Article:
By CALEB CALHOUN | | August 23, 2013
Nearly six months after federal “sequestration” went into effect, some local businesses, nonprofit organizations and national parks are feeling the effects of the mandatory federal budget cuts, according to U.S. Sen. Ben Cardin, D-Md. Cardin said Friday that the effects of sequestration are not always immediate, but have affected economic progress in the nation and Western Maryland. “We've heard from businesses located out there dependent on federal contracts,” he said.
By ANDREW MASON | | August 17, 2013
During his state-champion days at Williamsport High School, Michael Lilley logged thousands of training miles on the C&O Canal Towpath. He returned to the towpath Saturday morning, and left as a champion again. Lilley, 22, won the 32nd annual Gary Brown Memorial C&O Canal Five Mile Run in 25 minutes and 26 seconds. “It's really awesome for me to be able to win this race on my home turf that I grew up running on,” said Lilley, who recently graduated from Appalachian State University in Boone, N.C., where he competed for the NCAA Division I Mountaineers.
By ROXANN MILLER | | July 13, 2013
Following Saturday's Mont Alto Centennial Parade, Pennsylvania Gov. Tom Corbett discussed the 2013-14 budget with reporters. When asked what his biggest frustration was about the budget, Corbett paused before answering. “Why does everybody want to focus on frustrations. We got a lot done,” Corbett said. “We got a balanced budget done again, on time. We increased spending in very critical areas.” The $28.4 billion spending plan increased funding by about $40 million to people with special needs, Corbett said.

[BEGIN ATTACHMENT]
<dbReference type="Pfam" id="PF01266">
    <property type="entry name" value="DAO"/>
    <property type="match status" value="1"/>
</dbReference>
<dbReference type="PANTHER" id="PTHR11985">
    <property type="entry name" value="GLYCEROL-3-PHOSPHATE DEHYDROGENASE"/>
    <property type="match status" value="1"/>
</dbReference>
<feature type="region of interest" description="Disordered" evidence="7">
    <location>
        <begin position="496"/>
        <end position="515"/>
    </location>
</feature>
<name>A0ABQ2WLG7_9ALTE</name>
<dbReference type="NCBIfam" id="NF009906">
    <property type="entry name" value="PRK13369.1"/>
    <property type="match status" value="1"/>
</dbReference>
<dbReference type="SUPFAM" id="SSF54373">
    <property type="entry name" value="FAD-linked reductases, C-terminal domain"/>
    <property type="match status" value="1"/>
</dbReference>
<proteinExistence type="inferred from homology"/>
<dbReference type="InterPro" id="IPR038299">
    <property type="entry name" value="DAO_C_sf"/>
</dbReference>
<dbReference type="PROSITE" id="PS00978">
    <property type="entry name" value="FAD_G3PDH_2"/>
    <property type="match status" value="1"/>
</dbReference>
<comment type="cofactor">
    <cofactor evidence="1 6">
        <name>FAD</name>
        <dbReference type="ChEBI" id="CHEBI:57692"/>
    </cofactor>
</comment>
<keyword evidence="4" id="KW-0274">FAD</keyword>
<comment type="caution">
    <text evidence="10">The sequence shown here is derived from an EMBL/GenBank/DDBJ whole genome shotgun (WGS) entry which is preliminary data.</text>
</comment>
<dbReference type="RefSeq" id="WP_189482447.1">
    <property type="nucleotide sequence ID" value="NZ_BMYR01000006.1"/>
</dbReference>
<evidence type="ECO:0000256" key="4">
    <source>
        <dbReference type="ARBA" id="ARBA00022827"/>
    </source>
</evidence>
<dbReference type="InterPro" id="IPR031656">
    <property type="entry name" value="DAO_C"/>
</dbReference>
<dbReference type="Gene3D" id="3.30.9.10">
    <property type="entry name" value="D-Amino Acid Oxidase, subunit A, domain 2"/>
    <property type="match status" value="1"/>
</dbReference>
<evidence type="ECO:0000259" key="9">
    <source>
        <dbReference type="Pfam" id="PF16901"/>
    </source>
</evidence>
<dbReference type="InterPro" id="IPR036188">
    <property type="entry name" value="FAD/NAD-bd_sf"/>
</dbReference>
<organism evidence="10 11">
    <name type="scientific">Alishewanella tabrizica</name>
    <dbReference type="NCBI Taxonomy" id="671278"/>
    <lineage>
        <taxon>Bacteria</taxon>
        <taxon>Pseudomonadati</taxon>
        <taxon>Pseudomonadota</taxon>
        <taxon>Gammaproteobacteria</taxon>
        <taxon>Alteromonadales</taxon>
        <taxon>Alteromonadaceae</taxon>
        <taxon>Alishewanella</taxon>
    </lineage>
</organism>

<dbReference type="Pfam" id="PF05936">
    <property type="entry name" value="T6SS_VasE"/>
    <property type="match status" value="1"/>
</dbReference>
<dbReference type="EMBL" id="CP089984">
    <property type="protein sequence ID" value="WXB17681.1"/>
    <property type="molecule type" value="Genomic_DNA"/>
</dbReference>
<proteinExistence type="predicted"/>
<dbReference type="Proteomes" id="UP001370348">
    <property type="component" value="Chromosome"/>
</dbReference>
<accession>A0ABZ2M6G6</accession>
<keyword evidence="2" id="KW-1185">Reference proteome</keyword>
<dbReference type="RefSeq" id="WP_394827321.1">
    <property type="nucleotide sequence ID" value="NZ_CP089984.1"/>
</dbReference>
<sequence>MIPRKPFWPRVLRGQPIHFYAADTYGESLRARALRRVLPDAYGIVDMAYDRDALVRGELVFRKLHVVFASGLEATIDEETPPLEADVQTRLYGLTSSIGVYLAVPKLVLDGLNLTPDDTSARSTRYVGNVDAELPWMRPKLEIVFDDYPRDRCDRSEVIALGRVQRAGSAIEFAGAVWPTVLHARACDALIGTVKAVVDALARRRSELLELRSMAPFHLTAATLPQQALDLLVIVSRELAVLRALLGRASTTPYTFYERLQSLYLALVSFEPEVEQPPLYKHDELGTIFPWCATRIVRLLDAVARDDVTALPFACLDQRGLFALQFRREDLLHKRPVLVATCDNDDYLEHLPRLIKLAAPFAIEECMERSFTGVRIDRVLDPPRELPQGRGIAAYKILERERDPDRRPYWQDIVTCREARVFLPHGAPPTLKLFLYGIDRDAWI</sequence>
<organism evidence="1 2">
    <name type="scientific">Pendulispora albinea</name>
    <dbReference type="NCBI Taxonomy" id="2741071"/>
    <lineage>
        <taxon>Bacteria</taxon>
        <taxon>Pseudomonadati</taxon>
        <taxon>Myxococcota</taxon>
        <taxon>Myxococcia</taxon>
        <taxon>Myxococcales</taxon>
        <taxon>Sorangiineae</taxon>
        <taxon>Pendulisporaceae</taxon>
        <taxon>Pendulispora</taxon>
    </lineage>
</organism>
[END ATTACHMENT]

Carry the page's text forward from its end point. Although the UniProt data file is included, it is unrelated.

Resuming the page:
By HOLLY SHOK | | July 3, 2013
But Wednesday night, Marty Woods, 41, and her family were in attendance at Clear Spring's eighth annual Independence Jam, where they were surrounded by the community that supported them when they needed it most.  Woods' two-story home on Big Pool Road was destroyed Dec. 22, 2012, as a result of a fire that stared in a clothes dryer. Five family members who lived in the house were displaced at the time, according to earlier reports from The Herald-Mail. “And that's when we really felt the support of the community,” Woods said of herself, her husband, Steve, and their 4-year-old son, Dewey.